The humble SMS will remain a significant source of revenues and traffic for mobile operators on a global basis until at least 2015, according to the latest forecasts from Informa Telecoms & Media. Global SMS revenues are forecast to rise to $136.9bn by 2015 from $105.5bn in 2010, as global SMS traffic increases from five trillion messages in 2010 to 8.7 trillion messages in 2015.
Although mobile operators are spending heavily on rollouts of LTE and other new technologies, leaving relatively little in the budget for messaging services, SMS should not be overlooked as a core service for mobile users, delivering in 2010, 80 per cent of data and messaging revenues.
In fact, argues Pamela Clark-Dickson, senior analyst at Informa, SMS will continue to be the most popular form of messaging for some time due to its low cost, universal access and interoperability across devices and mobile networks.
Although traditionally used by consumers, SMS is increasingly being used by government departments, banks and financial institutions, brands, retailers and transport providers for increasingly sophisticated purposes such as tickets, coupons, payments and loyalty programs. Its popularity in emerging markets as a banking and payment tool is also well documented.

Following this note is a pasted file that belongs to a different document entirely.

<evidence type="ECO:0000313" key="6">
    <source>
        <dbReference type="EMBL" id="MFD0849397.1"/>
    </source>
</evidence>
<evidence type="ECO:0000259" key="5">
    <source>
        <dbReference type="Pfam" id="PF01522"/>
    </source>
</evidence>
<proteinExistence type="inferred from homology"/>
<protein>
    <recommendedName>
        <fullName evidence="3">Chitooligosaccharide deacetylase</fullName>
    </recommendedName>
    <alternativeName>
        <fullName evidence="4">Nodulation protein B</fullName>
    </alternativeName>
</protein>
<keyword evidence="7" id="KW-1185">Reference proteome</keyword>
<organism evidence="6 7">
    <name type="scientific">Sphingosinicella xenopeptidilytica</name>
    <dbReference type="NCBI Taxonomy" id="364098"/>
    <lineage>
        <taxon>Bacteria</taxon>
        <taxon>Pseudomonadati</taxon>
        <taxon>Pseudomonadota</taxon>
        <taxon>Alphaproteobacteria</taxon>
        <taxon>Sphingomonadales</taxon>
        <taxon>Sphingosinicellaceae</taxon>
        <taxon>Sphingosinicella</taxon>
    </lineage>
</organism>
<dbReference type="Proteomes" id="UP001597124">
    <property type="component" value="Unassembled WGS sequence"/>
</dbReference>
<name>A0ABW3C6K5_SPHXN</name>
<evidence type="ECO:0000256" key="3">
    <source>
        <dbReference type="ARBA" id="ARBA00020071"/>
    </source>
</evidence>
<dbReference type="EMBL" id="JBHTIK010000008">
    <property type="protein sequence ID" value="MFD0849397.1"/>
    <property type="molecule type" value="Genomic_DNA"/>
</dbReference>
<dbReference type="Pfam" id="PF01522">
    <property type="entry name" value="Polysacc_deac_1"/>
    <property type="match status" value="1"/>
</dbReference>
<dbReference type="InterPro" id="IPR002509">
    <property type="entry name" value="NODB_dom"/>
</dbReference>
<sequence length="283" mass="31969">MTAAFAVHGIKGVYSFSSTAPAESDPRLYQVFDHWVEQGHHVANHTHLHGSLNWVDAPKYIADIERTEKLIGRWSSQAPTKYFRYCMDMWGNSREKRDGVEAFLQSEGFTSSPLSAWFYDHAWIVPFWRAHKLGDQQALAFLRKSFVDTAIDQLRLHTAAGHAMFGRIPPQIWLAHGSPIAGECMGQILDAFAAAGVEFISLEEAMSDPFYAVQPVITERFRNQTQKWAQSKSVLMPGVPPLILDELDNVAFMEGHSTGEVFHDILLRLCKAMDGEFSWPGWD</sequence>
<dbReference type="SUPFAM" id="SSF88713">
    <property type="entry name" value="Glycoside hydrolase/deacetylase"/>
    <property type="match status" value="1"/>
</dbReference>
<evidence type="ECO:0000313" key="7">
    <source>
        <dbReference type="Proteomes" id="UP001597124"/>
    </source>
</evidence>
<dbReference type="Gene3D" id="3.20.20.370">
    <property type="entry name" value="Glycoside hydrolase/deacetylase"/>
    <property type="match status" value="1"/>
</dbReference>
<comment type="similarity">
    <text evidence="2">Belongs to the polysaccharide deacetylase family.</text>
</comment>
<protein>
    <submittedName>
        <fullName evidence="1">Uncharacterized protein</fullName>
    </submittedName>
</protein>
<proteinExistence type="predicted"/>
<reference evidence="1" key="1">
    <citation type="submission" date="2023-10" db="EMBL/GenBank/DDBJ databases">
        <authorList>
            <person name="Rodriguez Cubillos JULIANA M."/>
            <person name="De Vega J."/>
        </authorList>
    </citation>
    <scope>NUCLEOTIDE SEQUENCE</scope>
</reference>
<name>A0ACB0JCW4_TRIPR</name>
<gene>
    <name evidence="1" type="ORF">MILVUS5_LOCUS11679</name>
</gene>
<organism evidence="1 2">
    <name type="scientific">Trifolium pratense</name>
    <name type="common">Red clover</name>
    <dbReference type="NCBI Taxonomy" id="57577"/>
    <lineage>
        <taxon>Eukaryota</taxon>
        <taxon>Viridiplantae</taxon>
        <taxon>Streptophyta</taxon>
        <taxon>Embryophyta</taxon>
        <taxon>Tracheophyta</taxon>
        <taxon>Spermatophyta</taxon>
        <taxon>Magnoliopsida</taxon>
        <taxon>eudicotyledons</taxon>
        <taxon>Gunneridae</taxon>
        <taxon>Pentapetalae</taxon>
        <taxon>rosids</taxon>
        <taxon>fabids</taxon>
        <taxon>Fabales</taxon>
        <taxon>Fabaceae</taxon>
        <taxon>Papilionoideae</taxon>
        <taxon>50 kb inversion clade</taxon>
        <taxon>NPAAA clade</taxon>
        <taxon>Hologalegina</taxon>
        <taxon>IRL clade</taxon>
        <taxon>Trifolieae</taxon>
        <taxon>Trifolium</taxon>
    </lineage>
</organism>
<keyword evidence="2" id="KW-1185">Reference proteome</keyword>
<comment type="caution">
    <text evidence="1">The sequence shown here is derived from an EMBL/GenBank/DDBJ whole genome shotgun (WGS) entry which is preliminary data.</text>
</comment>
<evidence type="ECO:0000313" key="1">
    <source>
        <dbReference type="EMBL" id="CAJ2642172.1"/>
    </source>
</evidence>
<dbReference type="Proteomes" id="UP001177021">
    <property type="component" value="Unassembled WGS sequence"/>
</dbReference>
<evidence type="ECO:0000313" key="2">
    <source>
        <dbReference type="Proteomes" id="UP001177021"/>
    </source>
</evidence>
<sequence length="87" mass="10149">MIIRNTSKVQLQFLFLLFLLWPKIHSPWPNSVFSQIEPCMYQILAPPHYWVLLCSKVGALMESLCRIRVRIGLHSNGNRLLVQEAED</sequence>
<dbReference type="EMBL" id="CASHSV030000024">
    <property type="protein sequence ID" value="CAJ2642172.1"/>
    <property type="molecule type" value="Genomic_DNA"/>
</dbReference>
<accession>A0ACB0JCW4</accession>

Indeed, the types of services that are being delivered by SMS in emerging are playing a vital role in improving the economic and social well-being of mobile users and their families in these markets, said Clark-Dickson. Farmers can use SMS to receive weather reports, crop prices and information about fertilizers, and in so doing hopefully increase their crop yield and allow them to get the best possible price for their harvest. Meanwhile clinics can harness SMS to better manage their stocks of medication or to allow patients to check whether their medicines are fake, which will ultimately help reduce the spread of diseases such as malaria and HIV.
“The fact that SMS is the universal data communications channel on the mobile device is also a huge benefit for businesses and government departments in developed markets and, more recently, for social networks like Facebook and Twitter. By enabling SMS updates or alerts for their services, social networks, businesses and government departments can reach all mobile users, and not just the segment of users that owns a smartphone,“ said Clark-Dickson.
Will regulators ever be able to catch up with the rate of change in the telco/tech industry?
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